On a recent trip to Odisha, an eastern state in India, that is rich in tribal art and craft, I visited the Tribal Art Museum in Bhubaneshwar, the capital of the state. While the state is full of rich culture and crafts of the ancient adivasis or native tribes with their culture, art and craft still visible, the museum was such a let down.
Museums in India, especially government museums, tend to be free or cheap and are under-funded. As such they don’t invest much money into proper display and archiving of work. Neither do they invest in curators who can transform a museum from a dull archive to a place of learning and exploration.
Again typical of India — the museum collection was inspiring and fairly comprehensive but their presentation was far from that. An employee remarked that some foreign tourists have even offered $50 to 100 to help fund the museum but they could not accept any money due to bureaucratic red tape.
While a museum is supposed to be a place of learning, this was far from that. They forbid photography, sketching and even writing. And they had someone follow me everywhere and even tell me where to go next! When I asked that person about a certain artifact, they had no clue.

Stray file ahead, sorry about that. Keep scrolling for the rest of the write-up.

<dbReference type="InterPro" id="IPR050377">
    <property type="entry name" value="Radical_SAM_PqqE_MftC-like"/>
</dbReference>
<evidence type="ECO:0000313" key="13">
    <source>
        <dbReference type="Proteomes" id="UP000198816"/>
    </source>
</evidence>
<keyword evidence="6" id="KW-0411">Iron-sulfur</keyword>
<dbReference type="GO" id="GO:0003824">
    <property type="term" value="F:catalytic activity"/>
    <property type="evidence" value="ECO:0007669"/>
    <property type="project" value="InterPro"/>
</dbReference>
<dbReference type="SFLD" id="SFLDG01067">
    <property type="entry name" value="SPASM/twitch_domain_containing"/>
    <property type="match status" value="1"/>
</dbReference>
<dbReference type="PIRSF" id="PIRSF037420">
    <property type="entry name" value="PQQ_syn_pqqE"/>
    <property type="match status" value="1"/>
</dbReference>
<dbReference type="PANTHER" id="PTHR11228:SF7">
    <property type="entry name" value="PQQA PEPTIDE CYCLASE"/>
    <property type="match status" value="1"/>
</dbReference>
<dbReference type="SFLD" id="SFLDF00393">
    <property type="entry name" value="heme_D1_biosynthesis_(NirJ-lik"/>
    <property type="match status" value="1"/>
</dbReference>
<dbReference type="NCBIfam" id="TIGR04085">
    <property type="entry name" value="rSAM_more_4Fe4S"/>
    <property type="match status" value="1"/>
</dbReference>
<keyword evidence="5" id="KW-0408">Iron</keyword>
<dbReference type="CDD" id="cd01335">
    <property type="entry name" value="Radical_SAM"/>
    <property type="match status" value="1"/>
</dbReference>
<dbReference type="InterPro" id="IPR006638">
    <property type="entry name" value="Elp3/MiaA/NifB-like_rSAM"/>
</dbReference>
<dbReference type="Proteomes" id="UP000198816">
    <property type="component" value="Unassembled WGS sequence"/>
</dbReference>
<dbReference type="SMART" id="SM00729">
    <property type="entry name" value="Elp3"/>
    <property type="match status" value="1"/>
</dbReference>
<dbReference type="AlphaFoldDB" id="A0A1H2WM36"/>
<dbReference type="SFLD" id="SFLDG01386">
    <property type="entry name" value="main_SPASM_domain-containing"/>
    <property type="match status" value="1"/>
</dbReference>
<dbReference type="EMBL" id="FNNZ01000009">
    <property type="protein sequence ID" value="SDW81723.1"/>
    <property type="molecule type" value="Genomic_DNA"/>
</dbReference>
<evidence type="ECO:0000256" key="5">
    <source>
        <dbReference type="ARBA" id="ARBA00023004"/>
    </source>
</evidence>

Museums in India especially this one makes me sad. Their content is rich, but their rules and lack of curatorial guidance makes it a sad place to be at. I was even told by one of the museum employees that westerners have offered then $50 and more as a donation but they are not allowed by the government to charge a fee. No money of course, means no curator.
I wish we could learn a thing or two from the west in the way they even make the most banal topic interesting, interactive and evocative.
In India, a museum is seen as an archive, but surely it is more than that — it should be the cradle of learning and understanding a topic. It should create a sense of sacredness a place of worship of our ancestors of our collective human experience.
A building or place where works of art, scientific specimens, or other objects of permanent value are kept and displayed.
Origin: 1605–15; < Latin mūsēum place sacred to the Muses, building devoted to learning
or the arts.